Till’s Danielle Deadwyler Talks Portraying Mamie Till-Mobley

Share on facebook
Share on linkedin
Share on twitter
Till-Mobley, Till


For almost all her life, 40-year-old Danielle Deadwyler has been accustomed to Mamie Till-Mobley tale. 

The actor – a self-proclaimed “child of Atlante” – recounts her first encounter with Till-Mobley as early as primary school. Till-Mobley goes on a lifelong adventure for justice following the murder of her 14-year-old son, Emmett, in 1995. 

However, that early knowledge didn’t prepare Deadwyler for the feelings that came out when she first read the script for Till, written by writer-director Chinonye Chukwu. 

“I saw the script come in over email. And I was like, ‘Oh, God. I can’t process this right now,” Deadwyler said in an interview with EW ahead of Till’s premiere in Los Angeles last October. 

“It was a little bit of fear. It was a little bit of anxiety and nervousness about going there in general, right? And so, I had to slow-step into taking all of it in.” 

Deadwyler is famously known for her debut performance in HBO’s Station Eleven, which earned critical acclaim. 

She said she moved aside the self-tape audition for weeks. Finally, however, following three or four reads, she was given the role of Mamie. And she felt a “temporary joy.” “Then you have a washing over of the motherload of responsibility,” she continued. 

“I’m a child of certain civil-rights legacy institutions in Atlanta,” said Deadwyler. She reminisced about her time as a Southern Christian Leadership Conference volunteer with Martin Luther King Jr. as director. 

“I didn’t know it at the time, but it’s kind of energy and spirit working over [the film]. That’s what got me into it. I came into it with a personal legacy.” 

Focus on Joy

Early on in production, filmmaker Chukwu and executive producer Whoopi Goldberg chose to center on happiness: Something that can be absent in the wake of a tragedy.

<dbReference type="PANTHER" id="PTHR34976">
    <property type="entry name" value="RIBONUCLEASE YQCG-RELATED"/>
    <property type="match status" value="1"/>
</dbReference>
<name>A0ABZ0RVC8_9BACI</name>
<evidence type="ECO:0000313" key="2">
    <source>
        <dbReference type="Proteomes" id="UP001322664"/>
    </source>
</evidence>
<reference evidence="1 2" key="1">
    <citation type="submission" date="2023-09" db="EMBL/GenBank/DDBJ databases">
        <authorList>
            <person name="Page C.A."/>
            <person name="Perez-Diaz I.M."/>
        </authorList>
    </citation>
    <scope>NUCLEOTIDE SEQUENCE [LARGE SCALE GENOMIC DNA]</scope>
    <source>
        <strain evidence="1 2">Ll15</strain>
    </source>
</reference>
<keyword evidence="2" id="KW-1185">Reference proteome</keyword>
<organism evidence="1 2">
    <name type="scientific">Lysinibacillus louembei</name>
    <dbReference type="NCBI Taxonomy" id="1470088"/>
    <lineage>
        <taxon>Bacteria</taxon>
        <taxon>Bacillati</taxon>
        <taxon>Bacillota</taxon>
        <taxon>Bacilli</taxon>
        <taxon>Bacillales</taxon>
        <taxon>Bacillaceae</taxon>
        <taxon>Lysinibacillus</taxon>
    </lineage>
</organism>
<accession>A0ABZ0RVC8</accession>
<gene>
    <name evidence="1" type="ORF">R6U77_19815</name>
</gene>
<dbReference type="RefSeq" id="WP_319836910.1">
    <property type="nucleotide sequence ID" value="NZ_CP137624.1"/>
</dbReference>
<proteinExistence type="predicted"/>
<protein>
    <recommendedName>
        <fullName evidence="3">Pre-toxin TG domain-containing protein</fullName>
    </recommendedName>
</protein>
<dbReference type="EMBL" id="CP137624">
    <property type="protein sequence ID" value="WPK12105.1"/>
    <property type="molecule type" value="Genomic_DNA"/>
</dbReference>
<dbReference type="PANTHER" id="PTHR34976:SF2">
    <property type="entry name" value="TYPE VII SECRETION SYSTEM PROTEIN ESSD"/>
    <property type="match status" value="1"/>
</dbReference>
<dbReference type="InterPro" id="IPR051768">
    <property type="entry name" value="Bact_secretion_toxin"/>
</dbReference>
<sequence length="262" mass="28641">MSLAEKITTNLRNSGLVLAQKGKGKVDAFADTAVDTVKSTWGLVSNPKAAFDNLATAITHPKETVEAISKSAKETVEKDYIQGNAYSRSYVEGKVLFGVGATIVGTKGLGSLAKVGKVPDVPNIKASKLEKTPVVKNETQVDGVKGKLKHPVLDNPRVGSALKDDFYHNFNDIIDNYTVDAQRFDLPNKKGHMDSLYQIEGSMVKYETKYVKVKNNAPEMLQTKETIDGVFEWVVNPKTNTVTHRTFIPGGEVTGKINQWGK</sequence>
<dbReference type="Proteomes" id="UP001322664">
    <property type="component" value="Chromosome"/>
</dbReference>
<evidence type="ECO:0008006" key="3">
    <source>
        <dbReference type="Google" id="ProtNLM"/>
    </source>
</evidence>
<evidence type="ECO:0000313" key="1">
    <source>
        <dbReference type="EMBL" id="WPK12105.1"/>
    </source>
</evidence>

“There is joy in doing a certain kind of work in bringing an awareness to folks,” Deadwyler noted. “The responsibility is in telling the story tight, and in sharing the story appropriately. She was pissed. There’s a loss that is not ever returning. That is a visceral experience.” 

Read also: Jessica Chastain and Eddie Redmayne Attended Nursing School in Preparation for ‘The Good Nurse’

Deadwyler also talked about the significance of filming and other things it involves. 

“I don’t get to relinquish those feelings, because I’m a Black mother in America with a Black child,” she said. “This is something that persists. It was happening before I even got the movie, happening during the movie, happening after the movie.

“So, sharing this experience – dialoguing with folks about the whys, the hows, the whens, and the wheres – is just as significant as making the film. You want to get all of it right.” 

All Hard Work to Play Till-Mobley

All that they did lead to the fire behind Deadwyler’s eyes as you witnessed her turn from a grieving mother to an activist. But she confessed that her track to the character was not easy at first. 

“I did immediately go to the mourning because that’s all we know, right?” she recounts. 

“We know this very black-and-white binary understanding of her experience. We know that she made a significant choice that was the catalyst for the civil rights movement. And we saw the image of his body; we saw the various images of her in deep mourning.

“But you don’t necessarily see all of the triumphant awareness and the brilliance – and, specifically, the power that she began to stand in.” 

“This story focuses on Mamie’s POV. And we have to understand that even at the nadir of your life, in the darkest moment, you have will. You have the possibility to come out of that darkness and becomes something greater, to do something greater. There is power even there, in the darkness.” 

Till is currently available in theaters.

Read also: Kelly Ripa Expresses Thanks to Kathi Lee Gifford After Comments on Her New Memoir

Photo: EW